Fifth Sunday in Ordinary Time: Cover art and column

Feb. 10, 2019 Bulletin Cover

Dear Followers of Jesus,

In today’s gospel, Luke 5:1-11, Jesus invites a few men to follow him. However this invitation is not just for Peter, James and John. Jesus invites us into a deeper communion, into a deeper union with him. This is the message we hear in these opening weeks of Ordinary Time. Now that Christmas is past, we are to explore this invitation in our own lives, to expand our understanding of who Jesus is for us and who we are for the world.

In these initial weeks of Ordinary Time, the gospels call us to reflect on Jesus’ authority on earth. We listen again to his beginning stages of ministry after his baptism. These chapters unfold in delight for people who most need healing, love, acceptance and hope. We are no different. We need the same things from Jesus in our lives and in our relationships.

In today’s gospel, Jesus goes to the lake. This is the place where Simon makes his living. The lake is all these men know, since they have been catching fish their entire lives, for the livelihood of their family. Jesus goes to them, standing by them in what is familiar to their daily routine. If Jesus did such a thing for Simon, he will do the same for us. Jesus always moves into what we know first to get our attention. Perhaps this is the year for us to finally understand that Jesus wants the best for us. He wants to heal the rift and mend the relationships where we think Jesus will never show up. Let’s think again about all the ways our lives need God and his love and healing in our lives. Jesus shows us when we are resentful because we have to change another diaper or cook another meal for some pretty unappreciative family members. He shows us in our woodshop or the family business. He makes his way to the machine shop or the accountants office. Just look again and he might very well be standing there along your side.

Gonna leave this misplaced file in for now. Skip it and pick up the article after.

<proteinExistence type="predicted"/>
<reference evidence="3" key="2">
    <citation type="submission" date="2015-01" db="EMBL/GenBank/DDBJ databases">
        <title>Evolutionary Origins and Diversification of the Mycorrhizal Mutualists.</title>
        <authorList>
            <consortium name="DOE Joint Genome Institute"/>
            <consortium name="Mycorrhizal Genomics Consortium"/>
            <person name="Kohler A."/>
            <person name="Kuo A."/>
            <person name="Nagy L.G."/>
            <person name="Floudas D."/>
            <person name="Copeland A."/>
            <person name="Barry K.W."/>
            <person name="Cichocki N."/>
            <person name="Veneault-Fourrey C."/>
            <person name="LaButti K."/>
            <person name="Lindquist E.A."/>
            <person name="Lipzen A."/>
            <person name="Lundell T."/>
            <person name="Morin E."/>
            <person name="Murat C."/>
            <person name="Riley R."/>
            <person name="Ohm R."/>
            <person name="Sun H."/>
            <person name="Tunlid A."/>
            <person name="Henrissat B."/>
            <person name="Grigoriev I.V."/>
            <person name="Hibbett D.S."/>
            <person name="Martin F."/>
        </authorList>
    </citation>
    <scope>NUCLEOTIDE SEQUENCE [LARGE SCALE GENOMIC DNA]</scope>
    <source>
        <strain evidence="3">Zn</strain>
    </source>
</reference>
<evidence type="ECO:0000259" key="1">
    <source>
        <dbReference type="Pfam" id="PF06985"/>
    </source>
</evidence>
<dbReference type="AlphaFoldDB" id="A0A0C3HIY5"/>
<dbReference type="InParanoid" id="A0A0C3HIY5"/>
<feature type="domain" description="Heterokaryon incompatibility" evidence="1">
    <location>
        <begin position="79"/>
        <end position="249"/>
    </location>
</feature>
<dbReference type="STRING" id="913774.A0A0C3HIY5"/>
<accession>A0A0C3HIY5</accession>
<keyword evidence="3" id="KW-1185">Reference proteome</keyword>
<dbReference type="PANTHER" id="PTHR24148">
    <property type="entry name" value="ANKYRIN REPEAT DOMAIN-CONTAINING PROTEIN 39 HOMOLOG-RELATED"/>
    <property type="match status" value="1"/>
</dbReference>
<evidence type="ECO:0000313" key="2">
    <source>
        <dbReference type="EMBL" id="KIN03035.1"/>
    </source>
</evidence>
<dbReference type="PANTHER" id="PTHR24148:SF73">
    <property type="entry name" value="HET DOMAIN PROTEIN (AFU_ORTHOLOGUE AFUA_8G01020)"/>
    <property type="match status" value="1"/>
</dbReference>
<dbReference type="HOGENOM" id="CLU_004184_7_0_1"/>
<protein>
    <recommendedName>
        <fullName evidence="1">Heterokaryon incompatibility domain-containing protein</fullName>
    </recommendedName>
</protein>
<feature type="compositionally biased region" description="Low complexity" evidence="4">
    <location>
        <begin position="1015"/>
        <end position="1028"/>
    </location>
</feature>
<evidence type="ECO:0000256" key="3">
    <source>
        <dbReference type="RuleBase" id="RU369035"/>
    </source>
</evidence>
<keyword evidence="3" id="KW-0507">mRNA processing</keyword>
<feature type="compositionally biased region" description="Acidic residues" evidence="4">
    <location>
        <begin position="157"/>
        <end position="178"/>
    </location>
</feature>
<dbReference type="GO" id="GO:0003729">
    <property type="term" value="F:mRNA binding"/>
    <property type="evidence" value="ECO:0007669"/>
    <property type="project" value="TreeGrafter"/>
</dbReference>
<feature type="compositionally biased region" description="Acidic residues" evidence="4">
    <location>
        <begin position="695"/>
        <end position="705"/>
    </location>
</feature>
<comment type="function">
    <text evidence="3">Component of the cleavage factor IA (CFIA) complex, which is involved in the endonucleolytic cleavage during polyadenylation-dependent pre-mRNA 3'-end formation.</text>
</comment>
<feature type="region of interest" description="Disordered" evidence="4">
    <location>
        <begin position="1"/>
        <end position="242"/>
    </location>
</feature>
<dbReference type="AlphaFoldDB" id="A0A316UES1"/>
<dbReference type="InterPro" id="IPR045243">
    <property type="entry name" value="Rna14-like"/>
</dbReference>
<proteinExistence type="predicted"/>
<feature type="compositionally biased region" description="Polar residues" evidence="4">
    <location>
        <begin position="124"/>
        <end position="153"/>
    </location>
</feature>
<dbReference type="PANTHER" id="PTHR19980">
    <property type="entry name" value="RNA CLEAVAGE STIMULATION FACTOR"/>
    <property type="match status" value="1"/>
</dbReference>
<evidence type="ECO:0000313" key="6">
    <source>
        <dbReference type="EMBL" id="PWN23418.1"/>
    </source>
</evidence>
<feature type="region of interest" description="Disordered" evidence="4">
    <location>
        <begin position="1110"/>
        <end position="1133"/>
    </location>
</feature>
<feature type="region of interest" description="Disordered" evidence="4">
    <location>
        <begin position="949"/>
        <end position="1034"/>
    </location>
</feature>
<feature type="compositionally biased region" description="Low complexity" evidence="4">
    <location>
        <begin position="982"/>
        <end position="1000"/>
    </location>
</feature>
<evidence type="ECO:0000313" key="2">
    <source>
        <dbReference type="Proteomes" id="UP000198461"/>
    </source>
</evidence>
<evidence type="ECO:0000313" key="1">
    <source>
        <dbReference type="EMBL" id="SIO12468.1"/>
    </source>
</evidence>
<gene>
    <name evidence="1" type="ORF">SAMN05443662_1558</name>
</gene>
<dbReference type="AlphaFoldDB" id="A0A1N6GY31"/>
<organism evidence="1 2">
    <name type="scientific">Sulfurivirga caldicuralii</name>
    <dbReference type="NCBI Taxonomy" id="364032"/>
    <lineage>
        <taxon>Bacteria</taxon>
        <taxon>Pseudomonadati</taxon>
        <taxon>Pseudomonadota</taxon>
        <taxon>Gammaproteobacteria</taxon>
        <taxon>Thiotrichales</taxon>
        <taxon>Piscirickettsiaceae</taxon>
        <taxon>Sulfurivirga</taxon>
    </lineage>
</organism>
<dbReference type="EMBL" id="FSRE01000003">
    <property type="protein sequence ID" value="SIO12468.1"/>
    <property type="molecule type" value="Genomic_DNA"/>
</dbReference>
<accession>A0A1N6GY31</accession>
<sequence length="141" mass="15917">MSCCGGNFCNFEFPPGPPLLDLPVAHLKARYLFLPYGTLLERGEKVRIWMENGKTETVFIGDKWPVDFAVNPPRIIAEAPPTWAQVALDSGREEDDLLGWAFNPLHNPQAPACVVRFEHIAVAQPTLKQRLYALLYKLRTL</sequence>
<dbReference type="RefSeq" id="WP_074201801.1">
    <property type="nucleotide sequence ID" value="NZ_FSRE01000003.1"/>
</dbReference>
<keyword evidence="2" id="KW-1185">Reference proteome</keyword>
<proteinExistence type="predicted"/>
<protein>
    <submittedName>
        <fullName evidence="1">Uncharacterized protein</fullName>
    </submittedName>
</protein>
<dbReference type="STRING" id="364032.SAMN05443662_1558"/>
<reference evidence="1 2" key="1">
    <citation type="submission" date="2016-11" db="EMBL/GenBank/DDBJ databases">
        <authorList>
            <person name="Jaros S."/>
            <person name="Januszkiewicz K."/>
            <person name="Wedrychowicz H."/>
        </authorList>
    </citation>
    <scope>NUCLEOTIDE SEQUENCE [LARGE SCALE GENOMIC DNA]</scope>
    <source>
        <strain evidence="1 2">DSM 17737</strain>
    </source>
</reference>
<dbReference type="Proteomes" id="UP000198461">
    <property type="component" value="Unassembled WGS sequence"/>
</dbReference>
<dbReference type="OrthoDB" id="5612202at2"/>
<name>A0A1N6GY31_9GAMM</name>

We can just imagine how Simon must have rolled his eyes at Jesus’ request to cast his net into deeper water. They understood how fishing worked. However, they did not understand how Jesus’ request would change them.

Jesus challenges those initial followers that their future would reside in catching people not fish. Their eyes and expressions must have popped. Well, we are called to use our lives as examples to help people find Jesus, to find them selves and to find love in our world. This is quite the catch and the challenge. We can’t be lax about why we come to church or why we pray. Life is not about our own needs. Our relationship with God is fuel for us to help other people. Nothing less will fit in our nets.

Let us not be afraid to offer our lives to Christ Jesus. Let us not fear when he whispers in our ears to be an example for others.

Blessings,

Fr. Ron

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